August 21, 2020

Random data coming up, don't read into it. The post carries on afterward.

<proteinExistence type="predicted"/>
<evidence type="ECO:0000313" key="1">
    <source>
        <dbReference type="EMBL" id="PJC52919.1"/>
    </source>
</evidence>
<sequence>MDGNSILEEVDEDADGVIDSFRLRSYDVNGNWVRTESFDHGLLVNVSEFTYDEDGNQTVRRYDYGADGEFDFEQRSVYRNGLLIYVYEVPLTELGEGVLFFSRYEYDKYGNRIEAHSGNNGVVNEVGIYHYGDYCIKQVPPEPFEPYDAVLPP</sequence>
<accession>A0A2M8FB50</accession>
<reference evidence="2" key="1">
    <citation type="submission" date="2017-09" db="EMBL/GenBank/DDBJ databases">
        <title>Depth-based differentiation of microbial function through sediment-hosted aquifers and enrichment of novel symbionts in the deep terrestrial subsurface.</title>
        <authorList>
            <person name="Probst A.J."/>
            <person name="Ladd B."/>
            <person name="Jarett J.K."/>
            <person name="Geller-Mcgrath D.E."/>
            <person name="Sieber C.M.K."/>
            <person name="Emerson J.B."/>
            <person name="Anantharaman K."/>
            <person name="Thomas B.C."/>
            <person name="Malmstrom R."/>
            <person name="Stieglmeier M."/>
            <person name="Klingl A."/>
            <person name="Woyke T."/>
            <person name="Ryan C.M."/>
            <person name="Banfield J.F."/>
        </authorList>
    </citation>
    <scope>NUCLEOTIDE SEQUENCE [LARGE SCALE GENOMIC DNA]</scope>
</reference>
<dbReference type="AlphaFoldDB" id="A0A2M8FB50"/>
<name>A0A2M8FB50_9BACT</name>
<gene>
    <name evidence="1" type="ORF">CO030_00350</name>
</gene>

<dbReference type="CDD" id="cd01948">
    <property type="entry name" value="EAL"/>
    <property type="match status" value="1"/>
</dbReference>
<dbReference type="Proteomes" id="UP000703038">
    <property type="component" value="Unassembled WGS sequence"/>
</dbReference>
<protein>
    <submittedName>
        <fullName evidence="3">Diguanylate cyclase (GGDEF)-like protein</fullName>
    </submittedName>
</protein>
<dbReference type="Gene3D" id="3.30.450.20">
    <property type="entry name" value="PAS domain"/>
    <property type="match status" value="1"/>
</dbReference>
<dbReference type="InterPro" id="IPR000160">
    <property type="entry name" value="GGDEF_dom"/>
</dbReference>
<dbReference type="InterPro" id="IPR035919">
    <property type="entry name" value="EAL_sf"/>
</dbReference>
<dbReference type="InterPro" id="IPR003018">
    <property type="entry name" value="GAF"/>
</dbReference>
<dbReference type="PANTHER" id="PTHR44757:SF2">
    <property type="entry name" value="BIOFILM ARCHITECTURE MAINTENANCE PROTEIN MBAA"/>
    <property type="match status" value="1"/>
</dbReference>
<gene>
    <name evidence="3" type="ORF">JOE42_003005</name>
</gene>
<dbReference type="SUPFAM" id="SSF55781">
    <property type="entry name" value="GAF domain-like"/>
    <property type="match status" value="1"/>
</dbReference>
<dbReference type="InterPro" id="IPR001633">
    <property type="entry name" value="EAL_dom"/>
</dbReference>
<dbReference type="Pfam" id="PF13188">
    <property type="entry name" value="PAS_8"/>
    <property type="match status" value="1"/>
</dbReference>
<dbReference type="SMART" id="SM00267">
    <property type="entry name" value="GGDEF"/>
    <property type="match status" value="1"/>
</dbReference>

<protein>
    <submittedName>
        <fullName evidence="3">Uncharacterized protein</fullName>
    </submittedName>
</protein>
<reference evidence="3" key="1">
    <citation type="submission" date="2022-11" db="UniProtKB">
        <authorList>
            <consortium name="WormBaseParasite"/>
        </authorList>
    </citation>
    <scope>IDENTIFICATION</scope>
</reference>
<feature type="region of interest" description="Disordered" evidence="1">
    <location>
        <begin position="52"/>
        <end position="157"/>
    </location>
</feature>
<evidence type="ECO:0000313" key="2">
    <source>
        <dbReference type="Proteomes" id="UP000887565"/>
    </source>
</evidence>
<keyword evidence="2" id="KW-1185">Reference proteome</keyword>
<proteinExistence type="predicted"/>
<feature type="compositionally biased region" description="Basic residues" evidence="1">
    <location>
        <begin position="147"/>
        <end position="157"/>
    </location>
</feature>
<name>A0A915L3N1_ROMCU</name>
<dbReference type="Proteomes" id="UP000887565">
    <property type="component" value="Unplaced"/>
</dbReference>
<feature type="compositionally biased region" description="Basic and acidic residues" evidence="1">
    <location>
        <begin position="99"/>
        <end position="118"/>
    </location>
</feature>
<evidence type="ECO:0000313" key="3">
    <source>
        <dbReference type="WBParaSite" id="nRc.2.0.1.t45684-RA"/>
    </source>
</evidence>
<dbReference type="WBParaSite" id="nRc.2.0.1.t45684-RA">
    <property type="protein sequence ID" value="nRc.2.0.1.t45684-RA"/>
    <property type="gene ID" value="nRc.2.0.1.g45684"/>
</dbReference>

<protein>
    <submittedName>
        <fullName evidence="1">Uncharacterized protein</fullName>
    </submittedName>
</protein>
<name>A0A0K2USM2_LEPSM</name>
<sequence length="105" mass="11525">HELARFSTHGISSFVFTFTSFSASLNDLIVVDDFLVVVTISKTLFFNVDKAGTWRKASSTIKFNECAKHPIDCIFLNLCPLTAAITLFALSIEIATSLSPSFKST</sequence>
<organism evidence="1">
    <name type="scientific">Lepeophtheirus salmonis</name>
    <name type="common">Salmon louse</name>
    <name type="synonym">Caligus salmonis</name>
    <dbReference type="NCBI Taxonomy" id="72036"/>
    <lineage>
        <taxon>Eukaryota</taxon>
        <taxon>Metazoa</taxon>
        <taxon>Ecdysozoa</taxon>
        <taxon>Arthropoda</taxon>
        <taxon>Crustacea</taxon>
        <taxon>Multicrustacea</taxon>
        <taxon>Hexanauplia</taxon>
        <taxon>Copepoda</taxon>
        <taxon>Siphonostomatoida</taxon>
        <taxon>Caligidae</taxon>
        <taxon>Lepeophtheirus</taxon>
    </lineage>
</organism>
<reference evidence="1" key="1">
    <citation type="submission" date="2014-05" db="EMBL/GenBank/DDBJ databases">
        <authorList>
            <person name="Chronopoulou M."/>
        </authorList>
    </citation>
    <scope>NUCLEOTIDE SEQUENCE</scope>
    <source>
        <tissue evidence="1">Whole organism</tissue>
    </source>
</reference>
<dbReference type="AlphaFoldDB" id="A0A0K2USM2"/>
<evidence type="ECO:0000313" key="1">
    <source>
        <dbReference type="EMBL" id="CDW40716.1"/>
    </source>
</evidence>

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I'm kind of a strange tourist. When I was in Halifax, Nova Scotia, I asked to be taken to a graveyard that overlooks the ocean. There, I walked through rows of these grave markers that have no name but the same date - April 15, 1912. That's the night the Titanic sank, and those are some of its unidentified victims. Not too long ago, the Titanic showed up again on the evening news. Lillian Asplund, the last American survivor of the sinking of the Titanic, died at age 99. It's believed that there might have been just two survivors left at that point, both in England. Those names and the name of every passenger are listed on a big wall at the end of an exhibit I attended called the Titanic Artifacts Exhibit. I got to experience that exhibit as it toured America's great museums years ago. The list indicated whether the person was a first, second, or third class passenger, or a crewman. But no matter what their class, every one of those 2,200 people appeared on one of two lists.